A recent BBC story addresses the Japanese custom linking character to blood type, otherwise known as Ketsueki-gata. Rob Bailey, psychologist and Principal Consultant, Research and Development at OPP discusses the drawbacks of relying on such a system.
As with many non-scientific based personality analyses, Ketsueki-gata rings alarm bells with psychologists like myself. While within the psychometrics industry we also claim to be able to make accurate predictions about people’s personalities and characteristics, we use very different methods. A key difference between us and practitioners of pseudoscience is that we continually collect data to check that our methods actually work. Graphologists, Astrologists and blood type enthusiasts don’t tend to collect data – they rely on anecdotes and magical thinking to hoodwink people into accepting the veracity of their ludicrous claims.
The popularity of Ketsueki-gata in Japan means that a person’s blood type is believed to determine temperament and personality. ‘What’s your blood type?’ is often a key question in everything from matchmaking to job applications. Many research studies have contradicted these beliefs citing scientific errors, such as including no quantitative data, violating statistical rules, having flawed methodologies and presenting inconsistent results; all contributing to the evidence that no connection exists between a person’s blood type and personality.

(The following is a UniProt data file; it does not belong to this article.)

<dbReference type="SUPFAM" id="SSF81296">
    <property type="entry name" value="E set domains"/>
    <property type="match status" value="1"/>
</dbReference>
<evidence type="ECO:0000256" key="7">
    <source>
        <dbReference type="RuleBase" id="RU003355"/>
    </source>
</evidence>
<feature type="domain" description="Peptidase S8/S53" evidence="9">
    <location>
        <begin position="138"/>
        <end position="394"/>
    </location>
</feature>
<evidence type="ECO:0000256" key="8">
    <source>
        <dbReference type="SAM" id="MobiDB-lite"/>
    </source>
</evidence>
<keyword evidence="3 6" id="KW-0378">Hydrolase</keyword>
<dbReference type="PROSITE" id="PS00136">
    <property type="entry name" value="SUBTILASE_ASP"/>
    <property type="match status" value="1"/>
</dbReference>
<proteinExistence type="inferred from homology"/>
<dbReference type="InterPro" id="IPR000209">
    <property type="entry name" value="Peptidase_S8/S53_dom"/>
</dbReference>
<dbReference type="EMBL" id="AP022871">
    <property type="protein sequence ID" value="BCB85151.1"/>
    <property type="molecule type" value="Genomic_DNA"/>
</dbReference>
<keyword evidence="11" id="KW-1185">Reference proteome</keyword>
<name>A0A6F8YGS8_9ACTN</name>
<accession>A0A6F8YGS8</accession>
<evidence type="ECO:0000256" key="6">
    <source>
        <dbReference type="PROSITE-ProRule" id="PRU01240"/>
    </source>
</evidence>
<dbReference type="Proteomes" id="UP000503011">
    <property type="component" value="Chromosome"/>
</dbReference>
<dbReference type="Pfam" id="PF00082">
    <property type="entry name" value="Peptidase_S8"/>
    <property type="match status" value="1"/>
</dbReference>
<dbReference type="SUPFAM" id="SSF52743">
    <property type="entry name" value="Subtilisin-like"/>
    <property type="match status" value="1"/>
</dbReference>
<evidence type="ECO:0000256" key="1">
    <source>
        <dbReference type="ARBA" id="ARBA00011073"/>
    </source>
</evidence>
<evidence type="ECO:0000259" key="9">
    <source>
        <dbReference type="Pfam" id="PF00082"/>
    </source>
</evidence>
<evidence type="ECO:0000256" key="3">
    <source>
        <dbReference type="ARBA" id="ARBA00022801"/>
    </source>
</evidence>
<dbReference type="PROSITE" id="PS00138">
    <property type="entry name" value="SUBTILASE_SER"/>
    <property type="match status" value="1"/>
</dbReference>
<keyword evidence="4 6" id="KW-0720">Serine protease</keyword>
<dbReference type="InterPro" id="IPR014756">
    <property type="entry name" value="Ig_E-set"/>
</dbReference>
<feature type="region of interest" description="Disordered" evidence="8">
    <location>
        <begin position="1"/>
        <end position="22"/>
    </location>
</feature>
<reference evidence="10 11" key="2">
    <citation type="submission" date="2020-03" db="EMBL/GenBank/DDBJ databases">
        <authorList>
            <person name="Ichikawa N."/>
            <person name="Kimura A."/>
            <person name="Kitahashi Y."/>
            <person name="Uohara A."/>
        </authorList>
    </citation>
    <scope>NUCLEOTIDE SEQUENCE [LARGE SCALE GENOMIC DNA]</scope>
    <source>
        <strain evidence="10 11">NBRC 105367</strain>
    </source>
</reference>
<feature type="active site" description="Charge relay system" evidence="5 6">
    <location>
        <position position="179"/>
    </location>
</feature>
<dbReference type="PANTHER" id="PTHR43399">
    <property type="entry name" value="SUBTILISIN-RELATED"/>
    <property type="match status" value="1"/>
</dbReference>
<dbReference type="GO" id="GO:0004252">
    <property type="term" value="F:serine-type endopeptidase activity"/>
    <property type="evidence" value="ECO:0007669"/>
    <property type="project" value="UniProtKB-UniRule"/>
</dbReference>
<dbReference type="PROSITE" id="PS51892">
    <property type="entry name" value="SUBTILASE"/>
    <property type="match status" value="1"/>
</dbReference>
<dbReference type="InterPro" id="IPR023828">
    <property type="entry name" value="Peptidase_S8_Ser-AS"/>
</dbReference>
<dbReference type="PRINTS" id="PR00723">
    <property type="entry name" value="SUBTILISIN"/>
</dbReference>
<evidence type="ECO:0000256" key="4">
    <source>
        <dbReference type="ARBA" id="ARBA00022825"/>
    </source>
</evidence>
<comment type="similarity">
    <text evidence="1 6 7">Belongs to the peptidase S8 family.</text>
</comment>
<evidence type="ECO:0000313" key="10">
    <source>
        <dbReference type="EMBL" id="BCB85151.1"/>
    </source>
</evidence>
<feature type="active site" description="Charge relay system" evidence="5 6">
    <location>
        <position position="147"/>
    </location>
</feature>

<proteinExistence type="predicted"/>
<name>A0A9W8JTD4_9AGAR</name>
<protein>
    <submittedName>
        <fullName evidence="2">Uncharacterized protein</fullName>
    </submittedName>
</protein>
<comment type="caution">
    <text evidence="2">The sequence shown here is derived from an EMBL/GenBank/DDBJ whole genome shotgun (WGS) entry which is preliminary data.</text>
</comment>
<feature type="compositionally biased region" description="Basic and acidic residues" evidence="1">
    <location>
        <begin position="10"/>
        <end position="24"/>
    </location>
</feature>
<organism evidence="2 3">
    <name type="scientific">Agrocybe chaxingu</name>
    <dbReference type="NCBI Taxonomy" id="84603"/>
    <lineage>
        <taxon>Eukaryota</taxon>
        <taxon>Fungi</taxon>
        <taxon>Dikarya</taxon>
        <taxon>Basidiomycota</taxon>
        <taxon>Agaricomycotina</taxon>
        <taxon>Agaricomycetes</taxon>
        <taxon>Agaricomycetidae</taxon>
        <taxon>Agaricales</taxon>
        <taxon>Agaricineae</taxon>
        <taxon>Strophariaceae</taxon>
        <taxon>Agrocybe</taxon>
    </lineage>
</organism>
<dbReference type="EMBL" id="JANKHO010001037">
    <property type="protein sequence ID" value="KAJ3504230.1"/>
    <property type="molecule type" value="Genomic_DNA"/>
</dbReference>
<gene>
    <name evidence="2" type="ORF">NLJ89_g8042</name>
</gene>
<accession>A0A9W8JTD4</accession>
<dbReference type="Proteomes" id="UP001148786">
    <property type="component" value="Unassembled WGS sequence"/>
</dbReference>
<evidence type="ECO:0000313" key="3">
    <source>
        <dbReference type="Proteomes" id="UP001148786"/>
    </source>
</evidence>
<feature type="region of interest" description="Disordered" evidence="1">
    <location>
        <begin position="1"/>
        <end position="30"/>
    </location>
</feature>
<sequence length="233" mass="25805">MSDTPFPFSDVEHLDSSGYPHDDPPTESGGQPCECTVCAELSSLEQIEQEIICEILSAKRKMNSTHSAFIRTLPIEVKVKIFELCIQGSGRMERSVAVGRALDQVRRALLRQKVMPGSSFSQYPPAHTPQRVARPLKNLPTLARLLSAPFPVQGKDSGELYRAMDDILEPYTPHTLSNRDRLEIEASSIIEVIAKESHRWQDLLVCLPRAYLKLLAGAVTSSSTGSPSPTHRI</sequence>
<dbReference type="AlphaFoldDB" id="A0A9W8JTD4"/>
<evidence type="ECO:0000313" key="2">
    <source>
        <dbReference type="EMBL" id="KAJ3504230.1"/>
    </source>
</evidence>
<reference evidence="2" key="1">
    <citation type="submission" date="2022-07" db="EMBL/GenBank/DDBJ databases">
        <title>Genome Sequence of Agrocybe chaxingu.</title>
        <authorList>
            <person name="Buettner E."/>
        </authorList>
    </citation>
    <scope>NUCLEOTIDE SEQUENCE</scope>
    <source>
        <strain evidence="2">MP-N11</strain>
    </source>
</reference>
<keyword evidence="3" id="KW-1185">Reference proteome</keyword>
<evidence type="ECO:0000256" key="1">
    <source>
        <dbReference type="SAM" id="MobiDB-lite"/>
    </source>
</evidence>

Psychometrics makes accurate predictions of behaviour and potential, based on decades of research and application. Persona Bubble is based on the ‘Big Five’ model of personality. It identifies five broad dimensions of personality – a widely accepted model that has influenced the development of many other trait-based assessments.
So before employers or potential partners consider asking for a date’s blood type or a candidate’s blood type during an interview (which, in itself, could result in an uncomfortable situation), perhaps look into a more scientifically proven method of assessing personality type – such as PersonaBubble’s free personality test.
The graph below shows the clear difference between proven methods and the preserve of the charlatan.
Key for the graph, which is from Robertston and Smith (2001)
A validity index of 1 would show a perfect fit between the assessment method and what it is predicting; 0 shows no relationship; 0.4 and above is very respectable